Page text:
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The surprise outcome of the US Presidential election has caused turbulence in financial markets. Bond yields are up. During October, the yield for 5-year Government of Canada bonds averaged 0.705%. It has now just over 1.0%. Correspondingly, mortgage interest rates have increased. It is widely commented that the jump in bond yields reflects expectations about a stronger US economy and more inflation. I'm not so sure. If there were strong expectations of big economic improvement, stock markets should be surging. But, as of November 30th the US S&P-500 index is up by only 3% versus the average for October. The combination of a sharp rise in bond yields and a tepid reaction in the stock market suggests that there is more uncertainty than enthusiasm. Uncertainty about what Mr. Trump's actual policies will be make it impossible to confidently predict the outlook for the economy or interest rates. That said, for the next three months, the direction for fixed rate mortgages is more likely to be up than down.

Since the recession of 2008-09, the top performing sector in the Canadian economy has been real estate: housing starts and resale market activity (plus related activities, like mortgage lending) generate a lot of jobs. There have been few other sources of growth, with the result that for almost four years, job creation in Canada has been slower than the rate of population growth. Since the federal government is now trying to slow housing activity (via changes to its mortgage insurance rules) job creation may become even weaker. Thus, it is quite unlikely that the Bank of Canada will raise its key overnight rate (which influences lenders' prime rates and variable mortgage rates). It is increasingly likely that the next move will be a reduction. It will take several months for the impacts of the policy change to materialize. Thus, the next two meeting dates (December 7 and January 18) are too soon. Therefore, there might be a reduction on March 1.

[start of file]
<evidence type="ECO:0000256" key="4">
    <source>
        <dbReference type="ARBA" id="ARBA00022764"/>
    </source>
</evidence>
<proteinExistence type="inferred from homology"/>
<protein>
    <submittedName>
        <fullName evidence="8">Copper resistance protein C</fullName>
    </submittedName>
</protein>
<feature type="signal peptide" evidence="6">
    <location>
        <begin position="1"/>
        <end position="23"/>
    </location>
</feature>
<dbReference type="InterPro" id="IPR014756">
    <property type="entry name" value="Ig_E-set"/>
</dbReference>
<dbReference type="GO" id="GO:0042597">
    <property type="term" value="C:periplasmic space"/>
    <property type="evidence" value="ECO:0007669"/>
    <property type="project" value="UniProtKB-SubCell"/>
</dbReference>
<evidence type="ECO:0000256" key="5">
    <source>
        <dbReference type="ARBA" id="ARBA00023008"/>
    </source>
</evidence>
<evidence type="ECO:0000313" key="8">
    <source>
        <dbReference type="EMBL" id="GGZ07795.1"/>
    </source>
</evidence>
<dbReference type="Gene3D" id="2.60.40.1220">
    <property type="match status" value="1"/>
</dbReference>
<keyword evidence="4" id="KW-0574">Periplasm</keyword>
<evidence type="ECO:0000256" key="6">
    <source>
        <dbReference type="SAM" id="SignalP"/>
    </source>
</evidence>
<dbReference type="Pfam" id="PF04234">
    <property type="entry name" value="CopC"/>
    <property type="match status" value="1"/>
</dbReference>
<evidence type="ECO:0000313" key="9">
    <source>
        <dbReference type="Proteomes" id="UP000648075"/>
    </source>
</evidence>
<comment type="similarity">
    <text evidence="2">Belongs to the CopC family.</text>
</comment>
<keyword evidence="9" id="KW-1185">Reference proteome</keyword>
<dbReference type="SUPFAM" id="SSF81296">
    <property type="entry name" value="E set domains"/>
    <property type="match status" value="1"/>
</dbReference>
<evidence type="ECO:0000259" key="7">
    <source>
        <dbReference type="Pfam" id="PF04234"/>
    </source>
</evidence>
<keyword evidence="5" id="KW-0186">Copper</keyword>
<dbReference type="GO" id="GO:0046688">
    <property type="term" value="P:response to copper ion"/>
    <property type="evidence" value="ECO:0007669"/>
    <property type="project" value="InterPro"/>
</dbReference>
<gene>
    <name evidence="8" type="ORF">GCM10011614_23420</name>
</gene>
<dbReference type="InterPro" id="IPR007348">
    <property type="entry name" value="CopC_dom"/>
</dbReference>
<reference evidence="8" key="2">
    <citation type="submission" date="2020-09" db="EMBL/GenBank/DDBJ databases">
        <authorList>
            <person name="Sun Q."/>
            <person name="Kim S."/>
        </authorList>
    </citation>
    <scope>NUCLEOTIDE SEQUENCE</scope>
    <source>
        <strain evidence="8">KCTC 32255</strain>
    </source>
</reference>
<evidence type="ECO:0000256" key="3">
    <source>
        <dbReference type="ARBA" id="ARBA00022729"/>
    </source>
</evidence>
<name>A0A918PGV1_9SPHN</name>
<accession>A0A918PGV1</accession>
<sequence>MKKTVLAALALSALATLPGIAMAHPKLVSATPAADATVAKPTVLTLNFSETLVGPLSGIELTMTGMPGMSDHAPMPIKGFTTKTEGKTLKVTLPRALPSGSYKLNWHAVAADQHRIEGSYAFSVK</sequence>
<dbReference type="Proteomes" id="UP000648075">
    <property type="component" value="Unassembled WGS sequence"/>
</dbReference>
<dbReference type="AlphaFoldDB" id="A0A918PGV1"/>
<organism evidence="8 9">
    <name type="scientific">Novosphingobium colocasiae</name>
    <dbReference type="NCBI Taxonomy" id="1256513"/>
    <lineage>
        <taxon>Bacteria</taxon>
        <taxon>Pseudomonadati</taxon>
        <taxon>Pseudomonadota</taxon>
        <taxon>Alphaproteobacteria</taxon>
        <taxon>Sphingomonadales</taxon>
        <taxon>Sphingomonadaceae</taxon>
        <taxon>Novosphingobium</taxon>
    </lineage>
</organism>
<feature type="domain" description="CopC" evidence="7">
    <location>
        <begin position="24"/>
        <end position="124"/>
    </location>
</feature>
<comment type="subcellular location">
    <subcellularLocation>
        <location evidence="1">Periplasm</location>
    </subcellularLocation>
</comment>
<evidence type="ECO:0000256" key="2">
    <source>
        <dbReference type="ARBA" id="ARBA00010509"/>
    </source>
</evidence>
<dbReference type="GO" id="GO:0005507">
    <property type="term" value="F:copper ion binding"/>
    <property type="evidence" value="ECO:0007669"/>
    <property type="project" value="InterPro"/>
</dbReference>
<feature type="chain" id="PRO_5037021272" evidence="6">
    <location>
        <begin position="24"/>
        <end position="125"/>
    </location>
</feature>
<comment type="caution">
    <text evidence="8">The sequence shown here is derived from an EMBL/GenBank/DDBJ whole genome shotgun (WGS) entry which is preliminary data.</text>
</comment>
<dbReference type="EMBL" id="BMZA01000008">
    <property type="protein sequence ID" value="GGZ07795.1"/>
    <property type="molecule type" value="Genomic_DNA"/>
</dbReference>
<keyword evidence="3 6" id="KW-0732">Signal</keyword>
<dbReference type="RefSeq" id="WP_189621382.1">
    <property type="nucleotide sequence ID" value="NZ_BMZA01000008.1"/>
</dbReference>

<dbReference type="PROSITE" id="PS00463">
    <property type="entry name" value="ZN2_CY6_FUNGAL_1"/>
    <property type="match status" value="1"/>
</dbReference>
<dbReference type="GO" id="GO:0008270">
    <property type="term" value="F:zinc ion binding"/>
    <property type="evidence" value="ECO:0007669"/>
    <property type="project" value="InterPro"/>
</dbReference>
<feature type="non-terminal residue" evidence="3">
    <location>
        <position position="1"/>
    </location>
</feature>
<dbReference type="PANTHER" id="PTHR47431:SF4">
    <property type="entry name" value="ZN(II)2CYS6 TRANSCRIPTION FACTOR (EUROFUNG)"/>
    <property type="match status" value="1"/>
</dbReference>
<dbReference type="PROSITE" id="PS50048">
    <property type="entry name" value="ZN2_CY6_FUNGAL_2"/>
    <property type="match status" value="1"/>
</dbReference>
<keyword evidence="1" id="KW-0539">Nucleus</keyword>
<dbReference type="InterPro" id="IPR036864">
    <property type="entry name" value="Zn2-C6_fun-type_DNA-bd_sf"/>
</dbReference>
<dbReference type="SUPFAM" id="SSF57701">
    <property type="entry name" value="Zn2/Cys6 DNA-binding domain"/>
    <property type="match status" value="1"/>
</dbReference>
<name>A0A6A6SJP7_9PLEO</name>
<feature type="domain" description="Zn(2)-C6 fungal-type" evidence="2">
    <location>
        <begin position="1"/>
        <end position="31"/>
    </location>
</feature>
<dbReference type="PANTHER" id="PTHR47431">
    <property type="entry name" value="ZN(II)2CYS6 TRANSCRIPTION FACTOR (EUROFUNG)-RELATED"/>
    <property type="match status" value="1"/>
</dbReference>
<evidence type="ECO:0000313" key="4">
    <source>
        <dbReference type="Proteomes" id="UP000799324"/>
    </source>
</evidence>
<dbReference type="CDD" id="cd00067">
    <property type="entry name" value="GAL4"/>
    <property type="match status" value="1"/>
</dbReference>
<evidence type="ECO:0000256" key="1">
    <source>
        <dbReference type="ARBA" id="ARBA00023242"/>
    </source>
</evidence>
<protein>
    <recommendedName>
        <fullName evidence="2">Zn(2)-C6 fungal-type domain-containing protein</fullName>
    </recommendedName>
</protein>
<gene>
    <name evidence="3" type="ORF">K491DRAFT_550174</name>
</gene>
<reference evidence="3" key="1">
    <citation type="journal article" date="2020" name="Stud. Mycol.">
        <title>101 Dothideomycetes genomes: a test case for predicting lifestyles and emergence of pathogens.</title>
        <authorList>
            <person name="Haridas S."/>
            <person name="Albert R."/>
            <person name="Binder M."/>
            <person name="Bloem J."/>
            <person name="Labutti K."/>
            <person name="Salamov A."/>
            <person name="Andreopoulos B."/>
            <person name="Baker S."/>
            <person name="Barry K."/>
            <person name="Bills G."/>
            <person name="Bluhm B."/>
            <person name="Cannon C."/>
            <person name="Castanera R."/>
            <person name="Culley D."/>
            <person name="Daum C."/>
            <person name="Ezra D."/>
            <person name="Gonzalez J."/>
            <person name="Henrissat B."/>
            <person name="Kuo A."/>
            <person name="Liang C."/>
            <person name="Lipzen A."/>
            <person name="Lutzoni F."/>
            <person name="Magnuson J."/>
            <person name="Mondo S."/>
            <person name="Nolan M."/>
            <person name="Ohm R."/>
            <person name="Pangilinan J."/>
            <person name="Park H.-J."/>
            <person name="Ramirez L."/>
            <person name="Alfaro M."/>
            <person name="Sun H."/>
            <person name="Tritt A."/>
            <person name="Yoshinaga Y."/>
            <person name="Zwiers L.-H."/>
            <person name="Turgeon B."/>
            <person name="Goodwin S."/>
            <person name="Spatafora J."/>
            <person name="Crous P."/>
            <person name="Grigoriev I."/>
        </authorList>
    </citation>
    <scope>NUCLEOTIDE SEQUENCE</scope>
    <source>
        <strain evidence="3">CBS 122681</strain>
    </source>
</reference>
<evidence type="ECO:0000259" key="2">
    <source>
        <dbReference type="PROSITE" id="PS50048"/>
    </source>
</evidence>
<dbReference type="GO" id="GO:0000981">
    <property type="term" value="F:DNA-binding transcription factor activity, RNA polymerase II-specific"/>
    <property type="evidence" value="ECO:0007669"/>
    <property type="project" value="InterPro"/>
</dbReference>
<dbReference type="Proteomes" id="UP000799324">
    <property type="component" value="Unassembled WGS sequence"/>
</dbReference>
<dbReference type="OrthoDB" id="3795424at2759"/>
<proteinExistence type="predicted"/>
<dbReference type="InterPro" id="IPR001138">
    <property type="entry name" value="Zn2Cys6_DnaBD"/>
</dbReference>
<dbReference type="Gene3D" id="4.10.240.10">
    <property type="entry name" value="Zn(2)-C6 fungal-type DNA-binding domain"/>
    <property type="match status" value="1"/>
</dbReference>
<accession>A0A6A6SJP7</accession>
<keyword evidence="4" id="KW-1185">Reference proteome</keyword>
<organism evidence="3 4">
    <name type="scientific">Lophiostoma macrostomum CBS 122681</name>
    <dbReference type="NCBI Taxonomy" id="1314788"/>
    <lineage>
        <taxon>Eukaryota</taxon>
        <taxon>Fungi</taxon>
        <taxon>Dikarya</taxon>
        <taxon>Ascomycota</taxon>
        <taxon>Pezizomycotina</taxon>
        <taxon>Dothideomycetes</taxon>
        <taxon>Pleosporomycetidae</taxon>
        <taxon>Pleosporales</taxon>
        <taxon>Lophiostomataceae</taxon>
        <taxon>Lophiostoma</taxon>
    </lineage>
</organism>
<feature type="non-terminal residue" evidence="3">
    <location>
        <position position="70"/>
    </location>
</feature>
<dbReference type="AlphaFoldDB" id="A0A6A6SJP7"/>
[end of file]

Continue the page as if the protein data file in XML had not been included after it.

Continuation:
Dr. Ian Lee - Program Director, Carleton University

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The US election is over, Trump was elected contrary to almost everyone including pollsters, pundits and yes the campaign professionals advising the two Presidential candidates. But most importantly, we learned in the weeks following the election of Trump that the world did not end. Nonetheless, there is heightened uncertainty. The multiple statements by President-elect Trump and his surrogates strongly suggest that very substantial fiscal stimulus for infrastructure will be passed early in the Trump administration between $500 Billion and $1 Trillion. Moreover, the very substantial tax cuts promised to reduce the corporate income tax from 35% to 15% and the tax on repatriated profits from abroad from 35% to 10% and substantial reductions in personal income tax rates clearly point to substantial federal deficits. In turn, the bond market has reacted with 3-5 year bond yields doubling in the past 3 weeks.

In light of the US election and the expectation that the Federal Reserve will increase the US central bank rate this month and the continued very slow growth in the Canadian economy, it is extremely unlikely that the Bank of Canada will change its position. To amplify this judgment, the Bank of Canada and CMHC and OSFI continue to issue statements and speeches warning of the elevated risk from excessive housing borrowings and accelerating house prices exacerbated by low mortgage rates. A decrease in the Bank of Canada rate would contradict much of what Governor Poloz has said publicly in the last year or so and indeed would be tantamount to pouring gasoline on what these authorities view as a raging fire.